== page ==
Rarely an exhibition comes by that instigates curiosity and quite simply, have you leave the gallery with feeling quite right. Ayessha Quraishi’s mid-career retrospective featuring works from 1985 till 2020 at Koel Gallery in Karachi brings us very close to the artist’s oeuvre, that has progressed from doodles and drawings to fully blown abstract paintings in three decades. I may perhaps best define Quraishi’s work as oxymoronic abstraction. For the work seems quite serene, well, “abstract” at first glance however, a second look will urge you to inspect how it announces itself with immediacy, vigor and poise.
Koel feels jam packed as you enter: frames adorn every bit of every wall. Incredibly though, it is not suffocating. Curator Zarmeene Shah’s familiarity with Quraishi’s work has perhaps proven to be the strongest point in the artworks ‘placement; the show contains sixty-eight works (counting Quraishi’s journals as one). On the right, we see Quraishi’s earliest works beginning in the 80s. Anyone familiar with American painter Cy Twombly (b.1928-2011) can instantly make a connection. As Twombly and his North American contemporaries stepped away from formal abstract expressionism while creating art in league with their own, Quraishi’s drawings are reminiscent of the same: they move away from abstract expressionism, yet seem to channel the style’s spirit while simultaneously crafting a vocabulary of their own.
Salt and Pepper (1985) and Untitled (1985) are drawings made with charcoal and oil on paper. Almost like a Cezanne that has just begun but misses any “painterly” brushwork, the works are uncomplicatedly whole. Within the same year, you find Untitled 11 and Untitled 13 that bring more paint and color on the canvas. Reminiscent of American Abstract Expressionist Mark Rothko, who painted with a carefully controlled liberty, Quraishi’s works silently seem to vibrate with poised energy. Child with Ant (1989) shows a paper divided roughly in parts that has organic doodles resembling geometric shapes that of a child and an ant. Another western painter comes to mind, Wassily Kandinsky’s organically composed and vibrant paintings that learnt from abstracting and stylizing micro-organisms onto canvas.
It is strange how I seem to be ruminating over Western art while in dialogue with Quraishi’s work. Pakistan has a rich legacy of its own modern and abstract artists however their work learns greatly from native subjects and settings. Zubeida Agha painted abstract and representational forms in the 50s, well continuing till the 80s. Agha’s abstraction brought the city as well as still life back on the canvas. Her Blue Vase (1982) sees a canvas completely covered in azure blue with silhouette of a vase in the bottom center. Contribution of Quraishi’s oeuvre is meritorious within the art history of the country; the works are organic yet geometrical, contained within their physical borders and conceptually diverse to individualistic interpretation.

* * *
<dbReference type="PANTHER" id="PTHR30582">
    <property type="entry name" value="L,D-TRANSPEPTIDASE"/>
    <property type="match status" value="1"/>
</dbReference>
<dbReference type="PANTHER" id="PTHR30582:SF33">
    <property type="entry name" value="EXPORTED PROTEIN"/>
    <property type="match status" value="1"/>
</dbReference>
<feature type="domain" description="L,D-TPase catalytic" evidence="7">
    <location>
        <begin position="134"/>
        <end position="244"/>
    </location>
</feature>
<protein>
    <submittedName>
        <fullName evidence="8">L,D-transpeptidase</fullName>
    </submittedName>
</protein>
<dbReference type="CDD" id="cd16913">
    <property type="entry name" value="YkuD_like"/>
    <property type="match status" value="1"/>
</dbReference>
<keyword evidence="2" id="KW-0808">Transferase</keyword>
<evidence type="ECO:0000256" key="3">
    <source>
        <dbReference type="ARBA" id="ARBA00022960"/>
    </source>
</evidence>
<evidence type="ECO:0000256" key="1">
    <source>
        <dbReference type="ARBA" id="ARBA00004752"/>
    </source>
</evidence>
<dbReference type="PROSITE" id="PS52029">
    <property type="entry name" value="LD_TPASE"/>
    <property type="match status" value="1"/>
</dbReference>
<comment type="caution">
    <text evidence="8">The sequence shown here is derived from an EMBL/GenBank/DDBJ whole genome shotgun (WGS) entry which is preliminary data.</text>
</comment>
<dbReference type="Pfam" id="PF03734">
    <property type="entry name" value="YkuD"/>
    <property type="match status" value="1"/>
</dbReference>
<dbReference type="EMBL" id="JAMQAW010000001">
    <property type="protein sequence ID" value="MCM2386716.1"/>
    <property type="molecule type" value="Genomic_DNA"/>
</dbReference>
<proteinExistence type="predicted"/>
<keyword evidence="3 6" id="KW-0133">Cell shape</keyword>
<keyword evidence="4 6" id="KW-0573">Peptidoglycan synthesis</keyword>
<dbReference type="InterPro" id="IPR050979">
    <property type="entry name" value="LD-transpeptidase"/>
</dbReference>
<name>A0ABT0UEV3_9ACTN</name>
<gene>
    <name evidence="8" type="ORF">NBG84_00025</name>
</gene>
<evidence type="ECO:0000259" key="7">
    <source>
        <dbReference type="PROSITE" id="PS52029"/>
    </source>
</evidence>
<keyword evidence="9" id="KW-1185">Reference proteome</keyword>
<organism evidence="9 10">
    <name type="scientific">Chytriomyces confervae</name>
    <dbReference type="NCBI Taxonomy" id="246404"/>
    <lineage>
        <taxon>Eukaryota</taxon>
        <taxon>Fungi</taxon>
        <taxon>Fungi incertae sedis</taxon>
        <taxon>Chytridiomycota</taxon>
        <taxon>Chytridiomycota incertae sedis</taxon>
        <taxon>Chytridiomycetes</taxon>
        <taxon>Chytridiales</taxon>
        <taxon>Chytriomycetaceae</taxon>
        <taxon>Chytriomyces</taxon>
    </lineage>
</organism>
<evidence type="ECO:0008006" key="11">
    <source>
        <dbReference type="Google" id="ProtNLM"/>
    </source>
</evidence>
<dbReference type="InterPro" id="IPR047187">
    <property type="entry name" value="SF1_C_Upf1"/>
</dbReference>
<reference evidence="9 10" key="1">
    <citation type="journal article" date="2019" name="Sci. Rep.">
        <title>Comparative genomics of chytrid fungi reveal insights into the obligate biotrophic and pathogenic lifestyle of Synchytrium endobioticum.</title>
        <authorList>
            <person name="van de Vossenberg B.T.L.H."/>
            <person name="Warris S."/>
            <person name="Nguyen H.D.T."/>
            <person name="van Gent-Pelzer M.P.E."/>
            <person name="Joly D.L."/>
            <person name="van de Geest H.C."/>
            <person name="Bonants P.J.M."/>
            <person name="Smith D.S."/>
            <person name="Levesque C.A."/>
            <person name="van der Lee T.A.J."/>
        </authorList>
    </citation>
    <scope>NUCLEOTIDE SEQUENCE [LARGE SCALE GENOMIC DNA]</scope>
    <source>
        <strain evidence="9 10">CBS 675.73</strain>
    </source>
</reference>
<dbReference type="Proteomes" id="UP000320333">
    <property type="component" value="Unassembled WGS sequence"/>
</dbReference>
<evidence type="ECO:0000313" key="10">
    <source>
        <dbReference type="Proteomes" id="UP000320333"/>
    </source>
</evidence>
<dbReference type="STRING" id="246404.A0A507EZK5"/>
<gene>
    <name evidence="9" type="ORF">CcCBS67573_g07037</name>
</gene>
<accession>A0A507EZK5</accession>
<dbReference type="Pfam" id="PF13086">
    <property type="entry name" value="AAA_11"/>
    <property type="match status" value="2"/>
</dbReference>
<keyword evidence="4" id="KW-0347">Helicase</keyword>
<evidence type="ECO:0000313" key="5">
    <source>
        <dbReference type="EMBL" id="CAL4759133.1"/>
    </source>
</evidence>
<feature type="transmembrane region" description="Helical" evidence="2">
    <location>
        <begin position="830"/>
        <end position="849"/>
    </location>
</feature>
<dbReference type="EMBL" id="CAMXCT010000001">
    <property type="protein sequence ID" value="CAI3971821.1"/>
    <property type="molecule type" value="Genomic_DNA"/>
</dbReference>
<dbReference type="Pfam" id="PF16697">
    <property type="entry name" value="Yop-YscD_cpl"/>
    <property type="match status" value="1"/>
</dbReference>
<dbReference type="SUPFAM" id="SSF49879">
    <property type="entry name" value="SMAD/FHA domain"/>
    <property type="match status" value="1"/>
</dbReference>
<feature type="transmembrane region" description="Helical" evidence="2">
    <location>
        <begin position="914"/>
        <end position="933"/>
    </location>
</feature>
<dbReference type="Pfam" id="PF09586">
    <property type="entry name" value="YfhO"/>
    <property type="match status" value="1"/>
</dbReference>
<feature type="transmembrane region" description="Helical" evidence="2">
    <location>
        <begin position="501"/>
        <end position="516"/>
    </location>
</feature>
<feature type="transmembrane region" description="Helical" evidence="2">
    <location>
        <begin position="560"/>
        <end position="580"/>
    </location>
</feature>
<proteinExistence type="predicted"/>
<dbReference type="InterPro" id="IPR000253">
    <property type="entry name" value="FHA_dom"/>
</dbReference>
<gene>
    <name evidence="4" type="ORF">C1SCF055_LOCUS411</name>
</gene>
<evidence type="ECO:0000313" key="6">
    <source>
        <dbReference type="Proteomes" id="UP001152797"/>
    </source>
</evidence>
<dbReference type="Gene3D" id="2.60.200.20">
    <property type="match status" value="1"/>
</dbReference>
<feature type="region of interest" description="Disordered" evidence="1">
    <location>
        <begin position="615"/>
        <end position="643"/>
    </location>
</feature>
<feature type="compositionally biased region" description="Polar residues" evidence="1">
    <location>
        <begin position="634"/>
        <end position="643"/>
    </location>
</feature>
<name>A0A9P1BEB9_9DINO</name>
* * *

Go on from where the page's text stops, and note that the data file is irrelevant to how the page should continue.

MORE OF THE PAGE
Then come the 90s, and suddenly the artist thunderously prevails. Untitled from 1990 sees red paint all over an 11 x 11-inch paper with horizontal scratches and marks at the top right. The decade sees a radical turn in her work, dynamic canvases with bold hues in black, gray and earthly tones announce their ominous presence. More untitled works and we see sharper scratches as if these are thorns reflecting some inner pain or rage, while still prudently adjusted within the painting’s physical parameters, aware and sentient.
Shah includes the artist’s journals in the show. These journals from the decade of 2000 observe an uprising of color in the artist’s work. Painting is thoroughly enjoyable as a pleasurable process. Journal 4, page 10 and 11 are reminiscent of Pakistani veteran artist Meher Afroze’s earthly toned paintings. For Meher, painting is reflective, a return to humane spirituality, ethics, and perhaps a hint of morality. In the hands of Quraishi, similar tones become a process that is to be achieved and enjoyed with direct application of paint into paper, representing seemingly little while hiding an entire cosmos of energy, sentiment, and inspiration within.
Works from the freshly passed, last decade, where the artist evolved further by experimenting with wood sculpture and photographic panels are also displayed. Quraishi’s trajectory as an artist is not to be missed in a precocious show like this one.
Think of the retrospective as an archive on display, for a limited time.